Who knows, maybe this high stakes meeting -- or an even more important clash in the gold medal game, could turn out to be the first of many international clashes between the two potentially significant pieces of the Flames future. Think Sidney Crosby/Evgeni Malkin, two arch-rivals when playing for their respective countries, yet great team-mates otherwise that form the backbone of the Pittsburgh Penguins.

Admittedly, this next statement is a 'Hail Mary' on my behalf and my intention is not to burden either player with unfair expectations but you have to wonder, could Monahan and Gillies one day evolve into the two anchors of the Flames franchise and the next generation of Jarome Iginla and Miikka Kiprusoff? With a bit more post-season success, of course.

12. Gives Canada a Better Chance To Win

When it's time for the World Juniors, I am a fan like everyone else, sitting on the couch and cheering Canada on. Canada's chances of winning gold will be a lot better with Monahan in the line-up than without him. So, selfishly but in the spirit of national pride, I say let the kid play!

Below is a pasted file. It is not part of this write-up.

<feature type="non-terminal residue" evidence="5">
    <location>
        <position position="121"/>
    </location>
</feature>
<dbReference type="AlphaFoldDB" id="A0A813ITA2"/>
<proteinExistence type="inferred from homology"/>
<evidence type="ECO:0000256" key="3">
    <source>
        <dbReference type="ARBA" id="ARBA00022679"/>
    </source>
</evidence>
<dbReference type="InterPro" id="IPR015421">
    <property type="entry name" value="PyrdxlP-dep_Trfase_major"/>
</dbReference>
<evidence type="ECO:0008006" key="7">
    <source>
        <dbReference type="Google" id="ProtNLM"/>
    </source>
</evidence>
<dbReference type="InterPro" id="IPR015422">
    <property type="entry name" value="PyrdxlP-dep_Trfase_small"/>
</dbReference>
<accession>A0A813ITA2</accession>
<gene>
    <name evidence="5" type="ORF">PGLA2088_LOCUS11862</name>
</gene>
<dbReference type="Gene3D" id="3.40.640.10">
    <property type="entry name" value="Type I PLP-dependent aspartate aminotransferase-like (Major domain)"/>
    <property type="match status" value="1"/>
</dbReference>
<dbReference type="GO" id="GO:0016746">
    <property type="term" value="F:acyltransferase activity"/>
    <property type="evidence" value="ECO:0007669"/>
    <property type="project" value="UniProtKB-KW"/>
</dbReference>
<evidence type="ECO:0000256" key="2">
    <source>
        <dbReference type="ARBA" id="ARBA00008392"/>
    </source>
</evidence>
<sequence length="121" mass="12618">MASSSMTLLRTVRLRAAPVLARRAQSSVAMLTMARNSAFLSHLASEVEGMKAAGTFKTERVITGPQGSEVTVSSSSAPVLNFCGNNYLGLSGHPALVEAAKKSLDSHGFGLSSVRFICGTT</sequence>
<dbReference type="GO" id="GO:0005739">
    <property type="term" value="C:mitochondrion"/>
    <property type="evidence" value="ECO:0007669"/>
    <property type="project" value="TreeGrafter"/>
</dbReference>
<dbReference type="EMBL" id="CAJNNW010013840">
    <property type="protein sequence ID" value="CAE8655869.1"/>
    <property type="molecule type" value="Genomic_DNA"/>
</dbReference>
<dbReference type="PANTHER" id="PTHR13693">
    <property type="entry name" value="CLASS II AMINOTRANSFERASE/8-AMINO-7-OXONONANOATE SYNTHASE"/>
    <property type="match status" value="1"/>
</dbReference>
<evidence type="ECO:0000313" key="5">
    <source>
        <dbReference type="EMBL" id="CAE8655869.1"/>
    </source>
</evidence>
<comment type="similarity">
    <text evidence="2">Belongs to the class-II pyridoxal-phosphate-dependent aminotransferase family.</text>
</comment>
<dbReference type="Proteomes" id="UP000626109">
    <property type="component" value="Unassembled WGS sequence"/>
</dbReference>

Canada was shut out of the medals last year and only won bronze in 2012 when the tournament was held in Alberta. With back-to-back silvers before that, Canada hasn't won gold since 2009, which capped off a stretch of five straight years winning gold. It's time to start a new streak and having the services of a guy with over 30 NHL games on his resume by then and at least eight NHL goals, would be a huge advantage.

Dismissing the Counter Arguments

As always, there are a few counter arguments out there. Here are some I've heard and why I'd dismiss them.

  • Best place for him to get better is by being at NHL practices and playing in NHL games. From a raw skill development perspective, you're probably right. But I'd argue you're looking at the situation from a far too narrow perspective. If he stays healthy, he'll still play as many as 70 NHL games this year and that's still a lot.